posted on Oct, 17 2013 @ 04:30 PM
there is no such thing as critical mass when it comes to fusion, the admission of many authors of posts on this thread to know nothing about fusion
should be a big sign of how futile the suggestions are.
You must first understand what you are doing before you figure out how you are going to do it.
Fusion is an additive process, you simply need to be able to overcome the coulomb repulsion between two nucli/protons, such that the strong force
takes over and you create a new nucleus with the two things you squeezed together.
it is simple sounding, but the reality is that even thanks to the reduction in temperature thanks to QM tunnelling effects, we need to create a plasma
of high energy particles and contain those particles in a very small space. It will produce energy in the form of MeV gammas, which we need to absorb
in order to get any energy out.
The only so called critical mass is just the amount of fusion you can sustain in a controlled manner, allowing you to pass the break even point.
The toroidal design allows for simple magnetic confinement, and energy collection. Many of the laser+drop methods are one shot... drop pellet in, boom
- gone in a split second. In a toroidal confined plasma you can sustain the generator for avery long time.
Also, you know what would happen if you lost confinement?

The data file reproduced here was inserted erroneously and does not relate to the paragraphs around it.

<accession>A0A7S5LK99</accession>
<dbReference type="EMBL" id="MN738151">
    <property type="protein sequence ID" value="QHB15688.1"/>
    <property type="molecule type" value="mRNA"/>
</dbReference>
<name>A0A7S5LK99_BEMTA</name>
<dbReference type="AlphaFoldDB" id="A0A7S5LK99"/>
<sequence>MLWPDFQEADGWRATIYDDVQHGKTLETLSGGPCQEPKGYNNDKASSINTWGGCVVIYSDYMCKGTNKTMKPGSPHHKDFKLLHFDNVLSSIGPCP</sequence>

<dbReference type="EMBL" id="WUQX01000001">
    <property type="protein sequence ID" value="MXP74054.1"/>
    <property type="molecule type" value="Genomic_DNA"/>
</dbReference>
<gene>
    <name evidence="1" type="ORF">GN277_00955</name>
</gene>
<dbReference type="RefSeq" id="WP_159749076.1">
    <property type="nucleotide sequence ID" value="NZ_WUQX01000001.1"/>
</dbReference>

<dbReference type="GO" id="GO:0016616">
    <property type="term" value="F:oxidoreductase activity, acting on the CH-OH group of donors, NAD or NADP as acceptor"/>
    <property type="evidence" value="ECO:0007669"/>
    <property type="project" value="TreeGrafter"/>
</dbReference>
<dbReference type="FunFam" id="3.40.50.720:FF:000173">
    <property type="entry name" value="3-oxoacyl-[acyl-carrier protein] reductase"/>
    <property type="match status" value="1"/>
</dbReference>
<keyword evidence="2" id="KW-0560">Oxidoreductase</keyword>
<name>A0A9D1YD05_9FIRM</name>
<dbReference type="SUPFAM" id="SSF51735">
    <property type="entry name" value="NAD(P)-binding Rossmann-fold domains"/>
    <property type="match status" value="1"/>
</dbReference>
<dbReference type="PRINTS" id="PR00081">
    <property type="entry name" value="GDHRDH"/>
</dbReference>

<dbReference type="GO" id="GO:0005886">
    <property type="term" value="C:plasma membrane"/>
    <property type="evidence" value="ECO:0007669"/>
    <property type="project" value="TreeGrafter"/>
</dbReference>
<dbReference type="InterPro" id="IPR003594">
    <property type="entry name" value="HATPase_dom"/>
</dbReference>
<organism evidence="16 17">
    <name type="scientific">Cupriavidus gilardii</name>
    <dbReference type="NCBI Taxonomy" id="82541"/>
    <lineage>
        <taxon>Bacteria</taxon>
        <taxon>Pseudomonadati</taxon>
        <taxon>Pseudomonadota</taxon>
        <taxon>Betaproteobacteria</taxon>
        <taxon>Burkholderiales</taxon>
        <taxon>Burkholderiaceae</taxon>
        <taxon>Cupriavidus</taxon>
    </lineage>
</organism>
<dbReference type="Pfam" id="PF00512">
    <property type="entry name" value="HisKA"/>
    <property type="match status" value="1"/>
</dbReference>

Nothing... because the confinement is what is causing the fusion process, loose confinement and fusion instantly stops. Most you would do is burn out
a bit of your inside surface. It would be very very safe in comparison to a fission reactor.
The whole ring of smoke idea? well what you are saying in reality is that we need to make an atom smasher, smack two bunches of particles into each
other and have them fuse... we already built those, the amount of particles you can get to collide together is quite small... even in the LHC, the
amount of collisions per bunch is typically a handfull at most for each event they look at in the detector. and the bunch sizes? well they are made up
of something like 10^12 or so protons per bunch.... (something of that order, i need to look it up) so what you would actually do is make your reactor
extremely radioactive due to nuclear spallation and get out not all that much power.... oh and by the way... accelerating and confining large large
large bunches of particles is a big problem... oh yes, see above.